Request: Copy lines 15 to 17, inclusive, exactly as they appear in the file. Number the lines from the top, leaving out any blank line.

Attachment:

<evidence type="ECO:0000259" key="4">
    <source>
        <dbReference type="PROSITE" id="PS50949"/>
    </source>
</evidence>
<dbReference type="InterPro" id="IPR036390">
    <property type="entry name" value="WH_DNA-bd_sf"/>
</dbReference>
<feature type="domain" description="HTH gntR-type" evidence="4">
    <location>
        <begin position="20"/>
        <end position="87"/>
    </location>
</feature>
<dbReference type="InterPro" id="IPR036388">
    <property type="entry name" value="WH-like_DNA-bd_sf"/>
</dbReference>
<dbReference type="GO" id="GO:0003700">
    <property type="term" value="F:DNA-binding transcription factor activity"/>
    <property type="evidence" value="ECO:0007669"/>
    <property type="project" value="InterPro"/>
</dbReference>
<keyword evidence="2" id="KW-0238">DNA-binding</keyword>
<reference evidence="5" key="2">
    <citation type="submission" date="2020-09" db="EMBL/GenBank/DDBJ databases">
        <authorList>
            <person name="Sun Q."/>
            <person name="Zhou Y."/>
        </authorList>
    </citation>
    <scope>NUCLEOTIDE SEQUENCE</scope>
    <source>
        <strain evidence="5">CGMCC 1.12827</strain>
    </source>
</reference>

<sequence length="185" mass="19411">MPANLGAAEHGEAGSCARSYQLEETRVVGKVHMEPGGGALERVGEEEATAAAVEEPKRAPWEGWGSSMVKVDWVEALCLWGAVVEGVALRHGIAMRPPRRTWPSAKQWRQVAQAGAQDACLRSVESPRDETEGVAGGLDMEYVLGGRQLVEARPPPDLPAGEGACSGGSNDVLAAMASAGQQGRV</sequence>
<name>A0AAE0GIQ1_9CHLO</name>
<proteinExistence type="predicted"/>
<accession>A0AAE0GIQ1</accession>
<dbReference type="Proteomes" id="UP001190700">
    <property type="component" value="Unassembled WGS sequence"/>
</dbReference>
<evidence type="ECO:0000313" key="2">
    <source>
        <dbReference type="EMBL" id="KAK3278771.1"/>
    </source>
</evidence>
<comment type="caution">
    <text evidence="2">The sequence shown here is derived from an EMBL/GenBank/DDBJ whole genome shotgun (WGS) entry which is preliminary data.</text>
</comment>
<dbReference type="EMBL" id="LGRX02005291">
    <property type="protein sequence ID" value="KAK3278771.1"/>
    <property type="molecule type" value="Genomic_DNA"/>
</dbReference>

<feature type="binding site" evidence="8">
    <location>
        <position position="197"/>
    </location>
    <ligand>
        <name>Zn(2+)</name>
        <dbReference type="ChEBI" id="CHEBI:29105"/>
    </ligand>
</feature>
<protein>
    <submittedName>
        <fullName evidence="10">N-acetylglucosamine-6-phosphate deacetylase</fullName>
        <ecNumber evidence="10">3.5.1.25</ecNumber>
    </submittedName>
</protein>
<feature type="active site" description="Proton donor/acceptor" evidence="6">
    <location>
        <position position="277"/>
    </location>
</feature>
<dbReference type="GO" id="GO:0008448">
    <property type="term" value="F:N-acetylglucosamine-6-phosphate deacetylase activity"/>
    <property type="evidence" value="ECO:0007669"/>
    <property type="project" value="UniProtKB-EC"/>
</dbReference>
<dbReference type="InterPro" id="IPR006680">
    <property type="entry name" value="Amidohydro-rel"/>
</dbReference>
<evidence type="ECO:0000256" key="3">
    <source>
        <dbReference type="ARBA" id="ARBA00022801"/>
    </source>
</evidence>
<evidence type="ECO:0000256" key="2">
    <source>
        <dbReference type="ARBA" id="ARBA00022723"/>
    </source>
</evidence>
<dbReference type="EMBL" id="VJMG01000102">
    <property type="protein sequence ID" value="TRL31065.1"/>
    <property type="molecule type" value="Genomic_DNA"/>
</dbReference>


<dbReference type="InterPro" id="IPR036388">
    <property type="entry name" value="WH-like_DNA-bd_sf"/>
</dbReference>